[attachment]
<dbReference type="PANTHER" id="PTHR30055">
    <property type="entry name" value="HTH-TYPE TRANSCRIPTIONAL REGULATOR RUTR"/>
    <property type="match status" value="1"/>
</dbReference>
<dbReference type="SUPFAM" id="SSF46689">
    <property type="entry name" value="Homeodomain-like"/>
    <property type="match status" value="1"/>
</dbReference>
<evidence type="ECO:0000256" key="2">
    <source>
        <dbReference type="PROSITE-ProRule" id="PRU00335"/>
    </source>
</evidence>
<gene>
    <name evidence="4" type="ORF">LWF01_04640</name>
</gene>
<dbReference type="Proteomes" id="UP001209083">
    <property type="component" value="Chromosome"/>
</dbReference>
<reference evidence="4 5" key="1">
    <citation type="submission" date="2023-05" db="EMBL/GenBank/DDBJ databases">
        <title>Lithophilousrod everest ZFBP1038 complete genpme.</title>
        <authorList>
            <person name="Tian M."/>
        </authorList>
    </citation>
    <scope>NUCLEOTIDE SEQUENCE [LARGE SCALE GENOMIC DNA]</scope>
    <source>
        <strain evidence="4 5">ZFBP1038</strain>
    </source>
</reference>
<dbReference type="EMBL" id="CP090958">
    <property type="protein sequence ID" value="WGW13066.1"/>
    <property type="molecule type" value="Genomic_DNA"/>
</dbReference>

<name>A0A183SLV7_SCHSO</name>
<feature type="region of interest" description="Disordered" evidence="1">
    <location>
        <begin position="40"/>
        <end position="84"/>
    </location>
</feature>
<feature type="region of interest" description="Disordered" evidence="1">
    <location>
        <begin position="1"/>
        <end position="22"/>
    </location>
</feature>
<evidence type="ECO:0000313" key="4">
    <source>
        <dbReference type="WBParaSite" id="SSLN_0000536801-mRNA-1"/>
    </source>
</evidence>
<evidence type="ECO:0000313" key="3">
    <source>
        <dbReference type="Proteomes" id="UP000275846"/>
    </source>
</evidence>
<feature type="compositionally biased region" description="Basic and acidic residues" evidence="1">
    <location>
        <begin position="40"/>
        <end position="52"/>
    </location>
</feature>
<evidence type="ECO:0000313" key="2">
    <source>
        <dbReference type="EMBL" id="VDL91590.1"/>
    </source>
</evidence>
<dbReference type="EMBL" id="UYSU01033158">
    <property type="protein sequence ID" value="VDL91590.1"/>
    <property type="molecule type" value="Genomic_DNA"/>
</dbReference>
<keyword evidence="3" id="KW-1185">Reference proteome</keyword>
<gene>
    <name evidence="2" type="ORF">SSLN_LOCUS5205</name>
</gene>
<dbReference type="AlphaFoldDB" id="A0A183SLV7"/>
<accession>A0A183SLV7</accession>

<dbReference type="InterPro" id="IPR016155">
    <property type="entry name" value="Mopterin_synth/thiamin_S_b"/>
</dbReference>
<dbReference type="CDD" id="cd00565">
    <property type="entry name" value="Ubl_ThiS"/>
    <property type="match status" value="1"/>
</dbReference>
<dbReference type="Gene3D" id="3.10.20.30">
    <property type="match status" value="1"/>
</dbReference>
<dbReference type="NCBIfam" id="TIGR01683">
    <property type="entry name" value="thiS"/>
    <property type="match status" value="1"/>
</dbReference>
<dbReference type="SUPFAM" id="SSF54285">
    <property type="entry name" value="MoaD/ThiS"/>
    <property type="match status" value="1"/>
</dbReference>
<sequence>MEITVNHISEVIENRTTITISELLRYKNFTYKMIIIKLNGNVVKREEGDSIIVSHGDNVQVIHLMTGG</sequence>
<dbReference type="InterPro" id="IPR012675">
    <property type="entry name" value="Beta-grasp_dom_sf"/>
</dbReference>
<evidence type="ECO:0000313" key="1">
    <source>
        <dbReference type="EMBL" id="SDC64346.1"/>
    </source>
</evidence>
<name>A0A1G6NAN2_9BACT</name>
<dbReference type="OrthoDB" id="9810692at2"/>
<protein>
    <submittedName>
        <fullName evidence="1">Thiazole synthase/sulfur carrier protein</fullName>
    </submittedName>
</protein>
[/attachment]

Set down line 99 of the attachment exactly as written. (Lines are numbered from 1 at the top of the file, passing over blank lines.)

<dbReference type="InterPro" id="IPR012675">